Last week we began our study of how we arrived at the books we have in our Bibles. We looked specifically at the forming of the Old Testament cannon. The conclusion we reached was that the 24 books of the Hebrew Scriptures were the same ones Jesus used and endorsed. These are the same books - though divided and ordered differently - as the 39 books of our Old Testament today. The Jews, of course, don't recognize any of the books we call the New Testament, so to them, their 24 books aren't the Old Testament. They're simply the Scriptures.
But, of course, our Bibles don't end with Malachi. We have 27 more books - books not included in the Jewish Scriptures. So the question we come to today is a crucial one - perhaps the most crucial one. Given that we have already limited the number of books in the Old Testament, excluding the Apocryphal writings and some others as well, what gives us the right to include other writings beyond the Hebrew canon?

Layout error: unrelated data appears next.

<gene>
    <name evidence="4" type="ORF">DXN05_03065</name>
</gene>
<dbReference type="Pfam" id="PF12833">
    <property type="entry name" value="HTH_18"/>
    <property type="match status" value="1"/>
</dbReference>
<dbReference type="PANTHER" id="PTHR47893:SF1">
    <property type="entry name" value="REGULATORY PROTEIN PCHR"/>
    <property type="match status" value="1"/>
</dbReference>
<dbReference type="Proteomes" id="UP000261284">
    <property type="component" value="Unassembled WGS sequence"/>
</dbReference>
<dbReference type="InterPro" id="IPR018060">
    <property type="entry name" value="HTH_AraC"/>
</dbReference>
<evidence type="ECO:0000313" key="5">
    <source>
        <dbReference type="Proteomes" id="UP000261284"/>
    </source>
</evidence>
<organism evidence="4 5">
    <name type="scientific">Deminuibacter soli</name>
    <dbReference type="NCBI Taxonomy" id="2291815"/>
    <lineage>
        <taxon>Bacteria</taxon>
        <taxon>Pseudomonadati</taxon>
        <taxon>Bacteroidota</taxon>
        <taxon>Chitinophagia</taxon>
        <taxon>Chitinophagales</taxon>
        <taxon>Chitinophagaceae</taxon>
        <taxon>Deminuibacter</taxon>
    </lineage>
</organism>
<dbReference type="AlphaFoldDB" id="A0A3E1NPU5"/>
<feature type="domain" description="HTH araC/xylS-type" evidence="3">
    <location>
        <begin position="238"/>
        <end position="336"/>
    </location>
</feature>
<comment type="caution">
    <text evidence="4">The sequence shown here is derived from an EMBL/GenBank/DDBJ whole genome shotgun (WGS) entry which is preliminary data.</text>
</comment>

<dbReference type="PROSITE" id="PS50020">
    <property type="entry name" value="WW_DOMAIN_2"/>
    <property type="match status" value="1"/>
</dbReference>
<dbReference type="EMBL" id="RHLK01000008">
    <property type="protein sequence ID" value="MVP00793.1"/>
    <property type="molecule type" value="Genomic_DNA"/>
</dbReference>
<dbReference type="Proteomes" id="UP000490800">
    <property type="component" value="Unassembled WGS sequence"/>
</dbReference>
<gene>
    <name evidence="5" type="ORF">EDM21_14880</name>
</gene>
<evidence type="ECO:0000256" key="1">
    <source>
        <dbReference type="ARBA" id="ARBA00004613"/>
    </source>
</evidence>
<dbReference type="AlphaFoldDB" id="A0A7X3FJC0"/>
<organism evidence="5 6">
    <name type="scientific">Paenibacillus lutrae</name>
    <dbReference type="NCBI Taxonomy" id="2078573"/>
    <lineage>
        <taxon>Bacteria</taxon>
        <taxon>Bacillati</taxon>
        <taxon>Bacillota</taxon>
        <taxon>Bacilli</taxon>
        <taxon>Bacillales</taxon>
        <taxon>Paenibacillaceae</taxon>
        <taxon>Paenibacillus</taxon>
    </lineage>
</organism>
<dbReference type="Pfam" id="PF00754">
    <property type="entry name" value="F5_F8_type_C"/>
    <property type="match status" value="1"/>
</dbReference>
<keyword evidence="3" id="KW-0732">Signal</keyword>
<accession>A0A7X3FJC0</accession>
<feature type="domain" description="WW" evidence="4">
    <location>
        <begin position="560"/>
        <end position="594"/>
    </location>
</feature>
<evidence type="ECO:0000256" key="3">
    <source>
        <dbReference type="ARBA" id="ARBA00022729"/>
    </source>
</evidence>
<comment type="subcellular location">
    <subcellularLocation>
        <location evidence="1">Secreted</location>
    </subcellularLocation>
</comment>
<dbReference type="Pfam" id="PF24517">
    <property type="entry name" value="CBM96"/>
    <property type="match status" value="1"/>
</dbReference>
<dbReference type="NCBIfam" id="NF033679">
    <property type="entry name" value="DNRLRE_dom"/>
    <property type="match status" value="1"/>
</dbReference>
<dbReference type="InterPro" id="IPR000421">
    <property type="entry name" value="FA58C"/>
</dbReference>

That's todays question. By what process do we embrace a whole set of writings that are added to the Hebrew texts that have been cherished, protected and embraced for thousands of years? Every Christian owes an explanation of this process. Every Christians ought to be able to work through the creation of a Bible on which we claim to base our whole lives. This isn't an optional subject for the Christian. This isn't an elective you can study or ignore. These are the ABC's of Christian discipleship.